|Vintage Pulp||Apr 13 2020|
She meant to cause them sorrow, she meant to cause them pain.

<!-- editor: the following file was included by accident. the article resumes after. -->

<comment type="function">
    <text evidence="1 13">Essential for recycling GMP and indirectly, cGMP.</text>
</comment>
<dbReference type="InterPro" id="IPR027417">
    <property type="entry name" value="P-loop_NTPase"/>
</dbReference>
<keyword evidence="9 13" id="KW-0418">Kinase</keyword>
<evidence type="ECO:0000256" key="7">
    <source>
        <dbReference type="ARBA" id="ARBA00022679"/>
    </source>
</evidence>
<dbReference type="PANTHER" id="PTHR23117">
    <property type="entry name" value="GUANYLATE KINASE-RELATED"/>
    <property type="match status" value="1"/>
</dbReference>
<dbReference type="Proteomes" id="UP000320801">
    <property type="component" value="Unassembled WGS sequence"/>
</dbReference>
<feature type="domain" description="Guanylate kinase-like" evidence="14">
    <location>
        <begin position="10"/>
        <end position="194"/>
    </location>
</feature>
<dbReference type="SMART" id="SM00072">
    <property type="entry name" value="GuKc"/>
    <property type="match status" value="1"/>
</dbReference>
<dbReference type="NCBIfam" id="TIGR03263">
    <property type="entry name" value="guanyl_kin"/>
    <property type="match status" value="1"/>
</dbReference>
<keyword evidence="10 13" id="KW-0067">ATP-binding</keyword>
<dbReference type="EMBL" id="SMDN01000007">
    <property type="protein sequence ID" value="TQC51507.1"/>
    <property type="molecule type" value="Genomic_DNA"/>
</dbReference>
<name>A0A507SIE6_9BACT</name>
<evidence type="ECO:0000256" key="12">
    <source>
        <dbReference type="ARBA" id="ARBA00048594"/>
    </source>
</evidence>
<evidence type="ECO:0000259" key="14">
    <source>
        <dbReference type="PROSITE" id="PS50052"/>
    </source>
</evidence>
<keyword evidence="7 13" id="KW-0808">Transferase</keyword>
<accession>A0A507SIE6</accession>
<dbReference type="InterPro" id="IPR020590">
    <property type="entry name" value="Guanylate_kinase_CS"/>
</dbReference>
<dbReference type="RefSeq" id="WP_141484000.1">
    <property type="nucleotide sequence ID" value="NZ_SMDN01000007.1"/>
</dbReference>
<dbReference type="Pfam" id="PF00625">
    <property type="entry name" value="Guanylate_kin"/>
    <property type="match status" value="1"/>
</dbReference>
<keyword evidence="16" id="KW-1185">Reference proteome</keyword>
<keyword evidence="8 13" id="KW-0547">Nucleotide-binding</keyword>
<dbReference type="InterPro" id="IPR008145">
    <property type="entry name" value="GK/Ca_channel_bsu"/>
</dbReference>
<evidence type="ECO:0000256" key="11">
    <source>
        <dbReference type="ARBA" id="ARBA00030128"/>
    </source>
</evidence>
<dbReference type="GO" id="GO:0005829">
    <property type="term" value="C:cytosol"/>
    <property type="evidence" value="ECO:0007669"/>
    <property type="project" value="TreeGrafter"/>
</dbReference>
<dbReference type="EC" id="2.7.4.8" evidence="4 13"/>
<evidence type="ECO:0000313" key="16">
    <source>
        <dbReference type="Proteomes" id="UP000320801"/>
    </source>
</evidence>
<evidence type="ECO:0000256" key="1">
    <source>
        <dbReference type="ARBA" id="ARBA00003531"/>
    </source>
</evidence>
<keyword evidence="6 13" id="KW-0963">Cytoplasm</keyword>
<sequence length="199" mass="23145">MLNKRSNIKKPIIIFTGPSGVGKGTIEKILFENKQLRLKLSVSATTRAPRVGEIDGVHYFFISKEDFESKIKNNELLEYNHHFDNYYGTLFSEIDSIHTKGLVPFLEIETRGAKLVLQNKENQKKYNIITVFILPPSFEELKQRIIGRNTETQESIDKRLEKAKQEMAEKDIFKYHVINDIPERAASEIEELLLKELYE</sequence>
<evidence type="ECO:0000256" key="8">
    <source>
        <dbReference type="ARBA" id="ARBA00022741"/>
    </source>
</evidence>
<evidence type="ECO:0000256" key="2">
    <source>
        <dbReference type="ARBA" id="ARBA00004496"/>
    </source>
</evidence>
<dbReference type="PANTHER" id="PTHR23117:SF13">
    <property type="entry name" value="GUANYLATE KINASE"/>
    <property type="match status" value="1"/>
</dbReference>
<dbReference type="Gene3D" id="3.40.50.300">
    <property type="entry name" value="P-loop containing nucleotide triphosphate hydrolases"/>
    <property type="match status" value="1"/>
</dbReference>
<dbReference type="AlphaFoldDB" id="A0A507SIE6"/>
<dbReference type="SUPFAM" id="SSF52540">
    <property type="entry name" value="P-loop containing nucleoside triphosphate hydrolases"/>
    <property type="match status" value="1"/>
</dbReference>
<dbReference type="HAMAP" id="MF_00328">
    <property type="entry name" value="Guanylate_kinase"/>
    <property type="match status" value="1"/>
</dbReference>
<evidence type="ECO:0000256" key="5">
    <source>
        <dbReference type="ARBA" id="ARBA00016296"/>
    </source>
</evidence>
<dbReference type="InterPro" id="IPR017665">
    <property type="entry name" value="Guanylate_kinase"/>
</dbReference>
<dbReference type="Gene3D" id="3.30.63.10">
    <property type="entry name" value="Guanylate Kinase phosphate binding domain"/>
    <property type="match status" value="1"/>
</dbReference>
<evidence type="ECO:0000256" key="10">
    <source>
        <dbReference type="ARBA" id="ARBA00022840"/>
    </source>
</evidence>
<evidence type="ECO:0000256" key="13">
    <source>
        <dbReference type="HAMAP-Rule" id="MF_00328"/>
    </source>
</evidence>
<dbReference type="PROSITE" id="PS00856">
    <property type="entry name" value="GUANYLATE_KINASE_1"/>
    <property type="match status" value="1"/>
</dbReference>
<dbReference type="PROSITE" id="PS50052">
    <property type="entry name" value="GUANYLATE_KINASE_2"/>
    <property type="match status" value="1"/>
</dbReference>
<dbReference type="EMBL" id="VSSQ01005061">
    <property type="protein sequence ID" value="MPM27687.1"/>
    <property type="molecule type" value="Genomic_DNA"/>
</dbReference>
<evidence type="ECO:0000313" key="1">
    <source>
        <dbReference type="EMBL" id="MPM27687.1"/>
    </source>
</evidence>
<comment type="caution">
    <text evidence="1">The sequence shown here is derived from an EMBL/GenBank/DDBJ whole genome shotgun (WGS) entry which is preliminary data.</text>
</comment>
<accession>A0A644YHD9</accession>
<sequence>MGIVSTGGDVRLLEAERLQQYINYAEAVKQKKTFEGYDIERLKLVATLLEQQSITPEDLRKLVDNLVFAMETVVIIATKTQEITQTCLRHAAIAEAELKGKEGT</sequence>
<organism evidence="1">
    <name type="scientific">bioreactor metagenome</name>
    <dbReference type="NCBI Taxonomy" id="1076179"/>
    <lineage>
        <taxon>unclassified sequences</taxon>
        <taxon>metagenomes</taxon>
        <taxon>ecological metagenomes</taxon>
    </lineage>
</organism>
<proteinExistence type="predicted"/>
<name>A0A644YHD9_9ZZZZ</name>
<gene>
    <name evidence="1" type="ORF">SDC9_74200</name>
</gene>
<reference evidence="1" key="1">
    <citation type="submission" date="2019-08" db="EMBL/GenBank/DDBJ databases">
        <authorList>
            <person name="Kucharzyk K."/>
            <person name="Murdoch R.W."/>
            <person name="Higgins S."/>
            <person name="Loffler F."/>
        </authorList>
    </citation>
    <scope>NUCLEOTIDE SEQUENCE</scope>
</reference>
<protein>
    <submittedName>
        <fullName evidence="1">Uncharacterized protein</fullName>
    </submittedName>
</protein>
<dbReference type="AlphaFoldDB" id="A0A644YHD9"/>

We just explored Mike Ludlow's pin-up work recently and here he is in paperback mode with a cover for L. Sprague de Camp's Rogue Queen, the third book in the Interplanetarias series, with this one coming in 1951 originally, followed in ’53 by the Dell paperback edition. The text on the cover is misleading. “She learned about sex from an Earth man”? Well, not really. What actually happens is humans land on a distant planet where the humanoid inhabitants have hive-like social structures, with queens, drones, and workers. One of the workers who's a sort of liaison assigned to the humans does learn about sex, but only in conversation as she seeks to compare human sexuality with that of her own species. There's no interspecies freakiness, and it's barely even hinted at. There was really no need for Dell to try to trick readers—the book is decent all on its own as de Camp explores the geopolitical relationships between different hives, and their efforts to trick the humans into supporting one side or another in an ongoing war. Many of these books from the golden age of science fiction are high concept, dramatic but not overbearingly serious, and about at the right emotional level for a high school freshman. Rogue Queen fits the bill in all respects.